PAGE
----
Presidents I’ve known, sort of

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George Washington, Thomas Jefferson, Theodore Roosevelt and Abraham Lincoln.
George Washington, Thomas Jefferson, Theodore Roosevelt and Abraham Lincoln.

When I was growing up in Defiance, Ohio, we celebrated Lincoln’s birthday one week and Washington’s a bit more than a week later.

I recall we got a day vacation for each holiday. In my Dayton, Ky., classroom I taught in, the metal cabinet in the back of the room housed two huge portraits, one of Abe Lincoln, the other of George Washington.

I assumed that in years’ past the teacher would bring out those portraits in February. Or maybe they hung on the classroom wall year around.

In my two years teaching in that room I didn’t resurrect the portraits. The old frames were in bad shape.

Now those celebrations have been combined into Presidents’ Day. I can’t imagine how a teacher handles this. Of course, the kids have the day off as a holiday.

Tackling a lesson on the roll of either president in the nation’s life the day before or after would feel oddly out of place in the school calendar. Somehow, my teachers managed to cram the memorials into the curriculum.

The Washington and Lincoln birthdays give us all a chance to reflect on the history of our country and on the transformations in our democracy through the years.

Just think. The father of our country owned slaves. Lincoln freed them. We had one national leader who presided over the Great Depression. Another who got us into an endless war in Southeast Asia. Another was forced to resign. Another sent troops to Little Rock to enforce the racial integration of the schools.

I’ve met several presidents. When I was writing editorials for the morning paper in Fort Wayne, we lived a year in Washington, D.C. There, I met George H.W. Bush at some event. After another conference, then Arkansas Gov.Bill Clinton invited me to join him for a drink in his hotel suite.

At a Chicago meeting of writers, I got acquainted with then Sen. Barak Obama. A professor friend who joined me at the luncheon told me he was going to vote for this man for president. I was also impressed and figured I’d vote for him, too.

I’ve been disappointed in some presidents I voted for. I thought Richard Nixon was too smart to order the break-in of the Democratic headquarters at the Watergate hotel.

I assumed LBJ would continue John F. Kennedy’s cautious foreign policy and not get the country bogged down in the Vietnam war. I’m still puzzled. As a senator, Johnson had proven such an brilliant majority leader.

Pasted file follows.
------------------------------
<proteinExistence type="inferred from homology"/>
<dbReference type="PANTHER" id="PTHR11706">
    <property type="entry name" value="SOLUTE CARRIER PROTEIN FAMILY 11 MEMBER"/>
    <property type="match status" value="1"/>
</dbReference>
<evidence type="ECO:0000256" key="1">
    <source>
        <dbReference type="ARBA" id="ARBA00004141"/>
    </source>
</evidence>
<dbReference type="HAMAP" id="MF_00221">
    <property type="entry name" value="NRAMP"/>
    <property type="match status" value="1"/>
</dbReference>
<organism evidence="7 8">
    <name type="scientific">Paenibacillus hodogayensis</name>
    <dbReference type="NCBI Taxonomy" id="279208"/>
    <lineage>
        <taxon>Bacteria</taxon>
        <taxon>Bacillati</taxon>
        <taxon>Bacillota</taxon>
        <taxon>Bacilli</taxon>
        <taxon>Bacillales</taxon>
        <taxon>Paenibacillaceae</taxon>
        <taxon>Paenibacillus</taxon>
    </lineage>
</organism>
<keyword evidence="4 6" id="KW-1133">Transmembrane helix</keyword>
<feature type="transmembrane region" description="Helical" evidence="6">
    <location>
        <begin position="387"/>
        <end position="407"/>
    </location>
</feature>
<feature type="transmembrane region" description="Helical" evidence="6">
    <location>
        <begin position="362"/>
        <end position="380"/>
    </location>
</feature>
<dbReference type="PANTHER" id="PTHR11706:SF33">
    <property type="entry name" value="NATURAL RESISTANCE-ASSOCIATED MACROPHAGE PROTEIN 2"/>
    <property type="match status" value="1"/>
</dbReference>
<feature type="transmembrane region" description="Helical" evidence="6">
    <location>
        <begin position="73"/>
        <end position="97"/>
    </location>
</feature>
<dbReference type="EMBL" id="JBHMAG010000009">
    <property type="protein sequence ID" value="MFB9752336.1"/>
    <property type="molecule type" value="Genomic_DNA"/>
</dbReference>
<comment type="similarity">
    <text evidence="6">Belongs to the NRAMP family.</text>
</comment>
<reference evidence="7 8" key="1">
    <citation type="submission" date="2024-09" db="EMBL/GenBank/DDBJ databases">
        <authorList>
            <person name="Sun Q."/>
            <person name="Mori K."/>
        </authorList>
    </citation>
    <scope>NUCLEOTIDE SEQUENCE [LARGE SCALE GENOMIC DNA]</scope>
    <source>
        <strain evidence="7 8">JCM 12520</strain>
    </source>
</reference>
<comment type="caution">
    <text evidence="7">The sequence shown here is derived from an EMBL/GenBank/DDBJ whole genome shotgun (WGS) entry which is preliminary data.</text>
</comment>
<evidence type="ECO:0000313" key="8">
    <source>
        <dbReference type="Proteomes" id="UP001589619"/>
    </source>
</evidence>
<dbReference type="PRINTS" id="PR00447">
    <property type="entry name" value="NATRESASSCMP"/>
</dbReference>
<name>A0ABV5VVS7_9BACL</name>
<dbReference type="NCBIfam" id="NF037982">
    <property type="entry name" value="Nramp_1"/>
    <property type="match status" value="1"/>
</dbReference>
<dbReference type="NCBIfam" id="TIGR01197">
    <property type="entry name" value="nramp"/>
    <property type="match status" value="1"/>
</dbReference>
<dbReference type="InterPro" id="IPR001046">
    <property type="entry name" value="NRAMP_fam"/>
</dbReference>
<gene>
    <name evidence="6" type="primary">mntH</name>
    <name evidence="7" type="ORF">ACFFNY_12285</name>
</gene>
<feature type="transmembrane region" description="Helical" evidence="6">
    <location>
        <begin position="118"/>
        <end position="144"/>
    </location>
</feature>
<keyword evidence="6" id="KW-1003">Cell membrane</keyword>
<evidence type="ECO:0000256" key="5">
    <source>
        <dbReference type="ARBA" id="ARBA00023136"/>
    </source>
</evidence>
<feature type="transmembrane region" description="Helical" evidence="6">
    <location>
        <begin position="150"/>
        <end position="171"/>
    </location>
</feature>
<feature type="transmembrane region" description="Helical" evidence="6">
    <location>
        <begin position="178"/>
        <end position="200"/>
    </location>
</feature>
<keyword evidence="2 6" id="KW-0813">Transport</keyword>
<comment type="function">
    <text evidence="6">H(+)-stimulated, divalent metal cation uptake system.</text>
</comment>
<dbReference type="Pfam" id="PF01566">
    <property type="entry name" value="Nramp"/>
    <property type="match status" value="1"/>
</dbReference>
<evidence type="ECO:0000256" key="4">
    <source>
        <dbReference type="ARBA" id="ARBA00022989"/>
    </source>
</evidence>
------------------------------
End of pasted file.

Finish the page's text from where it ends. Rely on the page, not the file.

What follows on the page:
So here it is, Presidents’ Day. With presidential debates going on lately Americans are starting to think about the candidates and who might succeed President Obama. What’s changed is how deeply divided the country has become.

George W. Bush wanted to be a “uniter and not a divider.” That didn’t work out. I hoped Obama could play such a constructive role. That hasn’t worked out, either.

Maybe honoring Washington and Lincoln today can help us bridge a few differences, bind up the nation’s wounds in Lincoln’s words and point the way to a brighter future.

We sure have known worse days. Most of us, I’m sure, know we can do better.

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The real debate story

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Nobody wins the presidential debates.

I watched the Kennedy-Nixon debates. Pundits thought Nixon won. So did I. Of course, in 1960, I was a Republican, hardly an objective
viewer.

By 1964, I was a Democrat. Not just somebody who was for the Democratic nominee. In those days, the characterization of my kind of party loyalist was “Yellow Dog Democrat.”

I was for LBJ; Dad was for Goldwater. So was my wife.

I suppose I would have voted for a Yellow Dog against a Republican. That was then. Of course, Vietnam ruined LBJ for me. I became a fan of George McGovern, the anti-war candidate. By this time, so was my wife.

This time around, I’ve pretty much skipped the presidential debates. It’s not that I know I’m probably voting for Hillary no matter who the GOP nominates and so I’ve a closed mind.

I follow the debates this election year by reading the accounts of the debates in the news stories and columns of the major papers. Meantime, I know if the Republicans were going to nominate somebody of the stature of Nelson Rockefeller or Bill Scranton, I might vote for one of these prominent Republicans.

When I wrote editorial endorsements for The Journal Gazette, I could have easily been endorsing a Republican as a Democrat. (Under an earlier editor, my paper went from being a “Democratic” organ to one listed in industry publications as “Independent.”)